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Published on May 1, 2019 under Winter

I preach in trainings and to parents all the time how important routines are.  Of course today we are off routine. Routines promote safety for children. Think about your life as an adult. You feel lighter and safer walking into a place or time that you are familiar with.



Why Kids Need Routines

Why do kids need routines?

Because routines give them a sense of security and help them develop self-discipline.

Humans are afraid of many things, but “the unknown” edges out everything except death and public speaking for most people.

Children’s fear of the unknown includes everything from a suspicious new vegetable to a major change in their life.  For better or worse, children are confronted with change daily, which is a growth opportunity, but also stressful.

The very definition of growing up is that their own bodies change on them constantly. Babies and toddlers give up pacifiers, bottles, breasts, cribs, their standing as the baby of the house. New teachers and classmates come and go every year. They tackle and learn new skills and information at an astonishing pace, from reading and crossing the street to soccer and riding a bike. Few children live in the same house during their entire childhood; most move several times, often to new cities and certainly to new neighborhoods and schools.

And few of these changes are within the child’s control.

Children, like the rest of us, handle change best if it is expected and occurs in the context of a familiar routine. A predictable routine allows children to feel safe, and to develop a sense of mastery in handling their lives. As this sense of mastery is strengthened, they can tackle larger changes: walking to school by themselves, paying for a purchase at the store, going to sleepaway camp.

Unpredictable changes – Mom called away on an unexpected business trip, a best friend moving, or more drastic, parents divorcing or a grandparent dying – erode this sense of safety and mastery and leave the child feeling anxious and less able to cope with the vicissitudes of life. Of course, many changes can’t be avoided. But that’s why we offer children a predictable routine as a foundation in their lives–so they can rise to the occasion to handle big changes when they need to.

While helping children feel safe and ready to take on new challenges and developmental tasks would be reason enough to offer them structure, it has another important developmental role as well. Structure and routines teach kids how to constructively manage themselves and their environments.

Kids who come from chaotic homes where belongings aren’t put away never learn that life can run more smoothly if things are organized a little. In homes where there is no set time or space to do homework, kids never learn how to sit themselves down to accomplish an unpleasant task. Kids who don’t develop basic self-care routines, from grooming to food, may find it hard to take care of themselves as young adults. Structure allows us to internalize constructive habits.

Won’t too much structure dull our sense of spontaneity and creativity?

Sure, if it’s imposed without sensitivity. There are times when rules are made to be broken, like staying up late to see an eclipse, or leaving the dinner dishes in the sink to play charades. But even the most creative artists start by mastering the conventions of the past, and find the pinnacle of their expression in working within the confines of specific rules.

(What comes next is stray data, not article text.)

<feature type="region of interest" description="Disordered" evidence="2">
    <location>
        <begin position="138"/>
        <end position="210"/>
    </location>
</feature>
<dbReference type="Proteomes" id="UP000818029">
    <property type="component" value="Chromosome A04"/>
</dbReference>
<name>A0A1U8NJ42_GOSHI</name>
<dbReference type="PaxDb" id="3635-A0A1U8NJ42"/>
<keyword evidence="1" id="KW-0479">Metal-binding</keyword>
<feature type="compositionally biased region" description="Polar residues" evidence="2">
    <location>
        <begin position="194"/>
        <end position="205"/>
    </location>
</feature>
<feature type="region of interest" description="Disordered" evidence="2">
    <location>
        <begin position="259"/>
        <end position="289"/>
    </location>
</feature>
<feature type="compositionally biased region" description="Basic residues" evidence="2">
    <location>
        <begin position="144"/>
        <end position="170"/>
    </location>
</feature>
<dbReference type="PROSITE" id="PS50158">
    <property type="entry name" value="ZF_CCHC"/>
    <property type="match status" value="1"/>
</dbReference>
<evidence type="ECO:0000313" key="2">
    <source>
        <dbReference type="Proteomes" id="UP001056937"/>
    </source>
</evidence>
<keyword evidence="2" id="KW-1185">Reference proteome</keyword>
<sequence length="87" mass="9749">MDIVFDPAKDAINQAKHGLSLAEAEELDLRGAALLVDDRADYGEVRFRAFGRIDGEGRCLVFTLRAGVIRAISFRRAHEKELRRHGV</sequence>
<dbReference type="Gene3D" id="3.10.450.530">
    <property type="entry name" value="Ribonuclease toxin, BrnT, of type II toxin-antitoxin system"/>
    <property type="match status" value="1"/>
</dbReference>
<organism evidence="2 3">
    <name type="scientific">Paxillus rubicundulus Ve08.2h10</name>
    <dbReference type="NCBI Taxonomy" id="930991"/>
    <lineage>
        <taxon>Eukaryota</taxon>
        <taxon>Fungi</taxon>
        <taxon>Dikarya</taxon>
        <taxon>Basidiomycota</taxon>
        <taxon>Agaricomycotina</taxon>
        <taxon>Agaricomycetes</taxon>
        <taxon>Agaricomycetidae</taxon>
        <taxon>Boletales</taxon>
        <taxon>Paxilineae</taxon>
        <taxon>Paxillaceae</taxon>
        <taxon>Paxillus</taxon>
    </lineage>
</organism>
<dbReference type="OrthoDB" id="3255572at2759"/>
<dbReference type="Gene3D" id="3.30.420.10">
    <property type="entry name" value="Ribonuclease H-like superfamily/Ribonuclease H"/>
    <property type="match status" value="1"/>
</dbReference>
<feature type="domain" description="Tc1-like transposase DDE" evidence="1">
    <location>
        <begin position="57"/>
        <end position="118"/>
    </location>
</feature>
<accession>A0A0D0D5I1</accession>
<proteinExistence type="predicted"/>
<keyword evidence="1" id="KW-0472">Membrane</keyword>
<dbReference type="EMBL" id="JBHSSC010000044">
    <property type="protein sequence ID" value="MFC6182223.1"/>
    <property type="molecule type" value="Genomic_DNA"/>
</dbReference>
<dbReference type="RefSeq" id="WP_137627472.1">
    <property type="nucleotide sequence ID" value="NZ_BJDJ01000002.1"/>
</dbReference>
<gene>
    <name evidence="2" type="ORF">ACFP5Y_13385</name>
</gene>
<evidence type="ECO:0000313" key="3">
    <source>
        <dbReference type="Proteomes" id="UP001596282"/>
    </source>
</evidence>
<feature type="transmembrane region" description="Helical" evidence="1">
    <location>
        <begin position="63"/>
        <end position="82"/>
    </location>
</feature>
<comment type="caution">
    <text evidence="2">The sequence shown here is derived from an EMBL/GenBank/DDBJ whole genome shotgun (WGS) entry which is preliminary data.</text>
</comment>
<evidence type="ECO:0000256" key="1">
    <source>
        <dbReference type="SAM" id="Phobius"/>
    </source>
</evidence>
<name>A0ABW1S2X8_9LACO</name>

There’s no reason structure has to be oppressive. Think of it as your friend, offering the little routines and traditions that make life both easier and cozier. Not only will your kids will soak up the security, they’ll internalize the ability to structure their own lives.


Today the tiles were still wet and we needed not to have a lot of traffic on them so we played downstairs and then watched a movie.  Very quickly with a few we realized how much a little change in routine can throw everyone off.  It’s been a day of challenges.


Being totally transparent my day has been off too.  The house still isn’t quite together and I have a tour here tonight from North West Arkansas Community College .  During family time NAFCC called me about my national accreditation and said it would be after the 20th.  Think about that for a minute. There are no kids here.  This visit HAS to happen before May 17th.  I am frustrated.  Studies will tell you that kids can read our frustration and anxiety and feed off that.  When I get frustrated I try to verbalize it and use a calm down technique so the kids see it in action — and it helps me. Today I said , I am really frustrated I need to do a balloon. Why don’t you do one with me? Lets do a pink unicorn cotton candy balloon….. Oh yeah…. We did.  Finn said ” Uh… teacher, I think you need to do it one more time. ”  Your right kid- I do.

Tomorrow is a new day.  Even through challenge we learn.


ALSO.. we did our last self portrait for the year. Here is one drawing from August –


And now May !


You can see how much more fine motor control Jude has. You can also see how much more detail he put in his drawing. As he finished this drawing today he said ” Wait, I forgot to add the ears.  This would be a great time to remind you that we don’t TEACH drawing or writing.  All the things that we offer on a daily basis help him gain the skills and confidence to success.  Beading, tightening screws, plentiful art materials , mirrors, soap shaving, playdoh and most of all a place where he is free to express himself and learn at his own pace in a place that believes he is capable of doing big things.


Edit – Nafcc just called again and will be here before the 15th.


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